Meg Whitman welcomed Jerry Brown to the governor’s race Tuesday with a no-holds-barred challenge to the attorney general and a trio of ready-to-go e-mail hit pieces proving that, yes indeed, she has spent plenty of cash on opposition research.

Of course, just because your guys dig something up out of the newspaper archives doesn’t mean you actually have to use it. And it always pays to think like your opponent before you fire your guns.

Take, for example, the first in what’s likely to be a series of slams with the standing headline “Yep, Jerry Brown Said It …” In this initial offering, the Whitman campaign excitedly reports that “In 1974, Brown Said Being in Politics Only a Few Years is a ‘Big Advantage.’”

Sure enough, the L.A. Times piece has Brown saying that having spent only a few years in Sacramento is an advantage. But you might want to think twice about using that quote when you’re a candidate with zero years of political experience, in Sacramento or anywhere else.

Similarly, another piece points out examples of “Brown’s Financial Failures Part 1.” In it, Team Whitman charges that Brown has a long history of supporting large pay raises, including “a pay raise in 2007 that made his salary (as California’s attorney general) $184,000.”

In the stones and glass houses category, Whitman’s people might have noticed that Fortune magazine reported that their boss made $11.9 million as CEO of eBay in 2007, making Brown look positively poverty stricken as California’s top law enforcement officer.

Then there’s the charge that Brown “unsuccessfully led the opposition to Proposition 13, calling it ‘crazy,’ ‘a fraud’ and a ‘Rip-Off.”

That’s true enough as far as it goes but, as is typically the case in political advertising, it doesn’t tell the whole story. Brown pushed so hard to implement Prop. 13 after the June 1978 election that Howard Jarvis, the man behind the measure, later said that he cast his first-ever non-Republican vote for Jerry Brown’s re-election in November of that year.

Not that Whitman and Steve Poizner, the other candidate in the GOP race for governor, won’t have plenty of ammunition to use against Brown. One of the downsides of spending 40 or so years in politics is that the former governor/secretary of state/attorney general/Oakland mayor/state Democratic party chief/presidential candidate has left his fingerprints on just about every issue in California – and the U.S. – during that time and Whitman’s people are undoubtedly doing their CSI best to study each and every one.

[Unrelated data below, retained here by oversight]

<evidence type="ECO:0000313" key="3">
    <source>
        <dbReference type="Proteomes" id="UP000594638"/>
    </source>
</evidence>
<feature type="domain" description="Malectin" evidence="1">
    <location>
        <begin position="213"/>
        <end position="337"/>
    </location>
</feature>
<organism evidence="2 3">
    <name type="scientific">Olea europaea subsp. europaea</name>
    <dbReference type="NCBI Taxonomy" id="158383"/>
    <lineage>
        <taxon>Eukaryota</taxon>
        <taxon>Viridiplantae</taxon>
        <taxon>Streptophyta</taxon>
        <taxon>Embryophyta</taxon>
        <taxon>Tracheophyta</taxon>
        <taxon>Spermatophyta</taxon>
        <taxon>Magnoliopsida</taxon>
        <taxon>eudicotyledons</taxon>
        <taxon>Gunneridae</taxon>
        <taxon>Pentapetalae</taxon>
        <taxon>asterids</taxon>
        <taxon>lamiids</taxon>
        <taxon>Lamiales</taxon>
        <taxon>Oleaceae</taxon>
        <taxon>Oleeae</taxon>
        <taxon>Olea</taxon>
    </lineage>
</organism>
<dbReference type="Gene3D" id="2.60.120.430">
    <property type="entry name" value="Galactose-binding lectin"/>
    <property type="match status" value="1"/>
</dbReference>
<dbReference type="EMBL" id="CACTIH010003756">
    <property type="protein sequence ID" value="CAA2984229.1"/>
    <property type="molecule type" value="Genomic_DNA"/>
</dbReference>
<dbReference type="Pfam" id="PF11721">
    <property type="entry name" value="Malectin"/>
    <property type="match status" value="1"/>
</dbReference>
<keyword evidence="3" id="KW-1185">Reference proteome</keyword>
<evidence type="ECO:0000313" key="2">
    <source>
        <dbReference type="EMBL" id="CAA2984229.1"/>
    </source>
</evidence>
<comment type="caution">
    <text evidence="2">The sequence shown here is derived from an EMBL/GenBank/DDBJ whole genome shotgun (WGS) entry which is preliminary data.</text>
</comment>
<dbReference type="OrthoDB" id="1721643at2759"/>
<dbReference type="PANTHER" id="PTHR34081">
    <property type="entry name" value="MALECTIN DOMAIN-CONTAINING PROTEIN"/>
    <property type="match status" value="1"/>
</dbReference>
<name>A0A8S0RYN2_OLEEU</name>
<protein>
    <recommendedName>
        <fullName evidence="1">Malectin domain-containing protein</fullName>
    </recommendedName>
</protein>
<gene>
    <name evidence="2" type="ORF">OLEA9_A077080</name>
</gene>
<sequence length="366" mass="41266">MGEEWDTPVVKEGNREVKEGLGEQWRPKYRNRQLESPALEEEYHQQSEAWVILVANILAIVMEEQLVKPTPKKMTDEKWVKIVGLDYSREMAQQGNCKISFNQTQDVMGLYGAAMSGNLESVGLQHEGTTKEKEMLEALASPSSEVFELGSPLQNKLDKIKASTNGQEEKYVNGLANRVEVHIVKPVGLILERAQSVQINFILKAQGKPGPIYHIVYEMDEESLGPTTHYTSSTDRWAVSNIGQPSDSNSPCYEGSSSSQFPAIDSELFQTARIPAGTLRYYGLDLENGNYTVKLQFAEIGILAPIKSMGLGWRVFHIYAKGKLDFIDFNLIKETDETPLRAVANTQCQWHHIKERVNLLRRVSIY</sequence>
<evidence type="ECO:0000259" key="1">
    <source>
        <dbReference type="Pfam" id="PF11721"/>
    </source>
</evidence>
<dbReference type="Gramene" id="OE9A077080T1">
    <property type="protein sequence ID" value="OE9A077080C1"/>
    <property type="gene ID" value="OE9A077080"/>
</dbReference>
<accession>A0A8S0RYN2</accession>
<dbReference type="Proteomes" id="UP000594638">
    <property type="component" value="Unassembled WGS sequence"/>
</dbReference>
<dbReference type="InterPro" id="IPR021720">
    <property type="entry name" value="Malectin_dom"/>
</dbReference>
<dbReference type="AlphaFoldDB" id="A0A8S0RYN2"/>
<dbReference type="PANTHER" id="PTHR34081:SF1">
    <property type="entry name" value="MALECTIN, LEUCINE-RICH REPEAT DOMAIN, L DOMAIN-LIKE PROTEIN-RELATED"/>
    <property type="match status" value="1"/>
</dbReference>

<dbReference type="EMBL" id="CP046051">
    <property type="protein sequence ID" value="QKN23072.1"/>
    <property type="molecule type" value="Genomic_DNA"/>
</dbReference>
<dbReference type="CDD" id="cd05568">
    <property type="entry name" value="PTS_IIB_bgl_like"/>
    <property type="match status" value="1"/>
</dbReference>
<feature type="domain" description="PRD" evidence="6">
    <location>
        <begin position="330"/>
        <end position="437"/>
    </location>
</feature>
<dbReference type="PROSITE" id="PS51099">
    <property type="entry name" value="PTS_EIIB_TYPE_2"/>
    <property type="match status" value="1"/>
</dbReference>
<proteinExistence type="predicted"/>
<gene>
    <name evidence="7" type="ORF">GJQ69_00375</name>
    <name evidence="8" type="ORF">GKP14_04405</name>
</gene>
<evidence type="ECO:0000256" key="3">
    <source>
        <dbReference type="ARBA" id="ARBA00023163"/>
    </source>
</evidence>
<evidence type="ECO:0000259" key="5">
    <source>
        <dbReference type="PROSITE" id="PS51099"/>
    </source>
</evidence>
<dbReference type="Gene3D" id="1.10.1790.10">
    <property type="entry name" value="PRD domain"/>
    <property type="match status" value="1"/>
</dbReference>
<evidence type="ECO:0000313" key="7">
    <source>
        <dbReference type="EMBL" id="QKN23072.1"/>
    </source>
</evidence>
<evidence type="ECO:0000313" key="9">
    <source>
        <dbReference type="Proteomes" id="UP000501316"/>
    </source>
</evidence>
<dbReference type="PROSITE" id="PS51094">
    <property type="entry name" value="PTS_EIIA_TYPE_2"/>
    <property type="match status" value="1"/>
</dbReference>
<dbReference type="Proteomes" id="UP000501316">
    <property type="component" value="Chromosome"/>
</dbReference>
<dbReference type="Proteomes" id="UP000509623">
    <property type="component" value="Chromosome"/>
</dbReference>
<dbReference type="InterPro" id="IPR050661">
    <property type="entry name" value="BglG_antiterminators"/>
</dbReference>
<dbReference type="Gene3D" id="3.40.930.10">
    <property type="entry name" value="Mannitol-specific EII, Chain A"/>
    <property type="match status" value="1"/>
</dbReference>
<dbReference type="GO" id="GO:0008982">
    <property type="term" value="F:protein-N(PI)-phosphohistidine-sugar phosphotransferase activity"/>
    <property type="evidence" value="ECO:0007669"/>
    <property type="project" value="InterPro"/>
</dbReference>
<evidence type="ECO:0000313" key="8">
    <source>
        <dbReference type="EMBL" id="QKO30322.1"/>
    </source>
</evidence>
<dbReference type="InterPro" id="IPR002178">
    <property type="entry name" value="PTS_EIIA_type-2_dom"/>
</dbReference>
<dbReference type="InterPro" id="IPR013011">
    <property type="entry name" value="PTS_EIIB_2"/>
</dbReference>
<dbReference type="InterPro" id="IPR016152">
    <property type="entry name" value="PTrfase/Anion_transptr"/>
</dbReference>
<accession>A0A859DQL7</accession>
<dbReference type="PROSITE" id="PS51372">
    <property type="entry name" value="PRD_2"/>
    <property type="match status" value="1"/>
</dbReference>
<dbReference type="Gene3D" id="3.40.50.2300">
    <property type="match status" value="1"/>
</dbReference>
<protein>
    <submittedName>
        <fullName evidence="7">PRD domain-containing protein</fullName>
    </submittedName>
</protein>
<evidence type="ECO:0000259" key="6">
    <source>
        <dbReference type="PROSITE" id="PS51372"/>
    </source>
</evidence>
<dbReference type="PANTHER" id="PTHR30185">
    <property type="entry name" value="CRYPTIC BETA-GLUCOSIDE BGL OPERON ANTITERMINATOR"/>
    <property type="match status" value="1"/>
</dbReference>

You don’t have to be a high-priced consultant to know that Poizner and Whitman will go after the 71-year-old Brown as the aging voice of a big-spending liberal past who doesn’t have what it takes to lead the state in the 21st century.

Brown, for his part, made it clear what his campaign theme is going to be when he made his official announcement Tuesday.

“Our state is in serious trouble and the next governor must have the preparation, the knowledge and the know-how to get California working again,” he said. The answer to the state’s problems “is not a scripted plan cooked up by consultants or mere ambition to be governor.”

Whitman described Brown as someone “who has had a 40-year career in politics which has resulted in a trail of failed experiments, undelivered promises, big government spending and failed promises.”

Look forward to Whitman spending plenty on the political Wayback Machine to give voters a not-particularly-impartial view of California in the ‘70s and ‘80s.

But the GOP hopefuls have to be careful not to chortle too loudly at the chance to savage Brown and his record. Poizner, for example, welcomed Brown into the race with a statement that didn’t even mention the Democrat by name.

“This election will be about the future of California, not the past,” he said. “Our state needs bold, new, conservative solutions that will jumpstart our economy and bring jobs back to California.”

That “conservative solutions” line is a pretty good one in a GOP primary, but it’s a bit more problematic in a general election in a state where Barack Obama took 61 percent of the vote in 2008.

Whitman’s people also are telling anyone who will listen that Brown hasn’t faced a tough race since the 1980s and will be lost in the all-attack, all the time world of a modern campaign.

Fact is, though, Brown’s won three elections since 1999, including the statewide race for attorney general. That’s three more political races than Whitman has ever run in, much less won.

And while Whitman would like to get an early start on a fall campaign against Brown, Poizner’s first group of ads show he’s willing to draw some blood.

“California’s in crisis,” the announcer intones in Poizner’s ad. “And what’s liberal Meg Whitman’s weak response? False negative attacks on Republican Steve Poizner’s conservative solutions.”

It’s going to be a fun run to the June primary.

John Wildermuth is a longtime writer on California politics.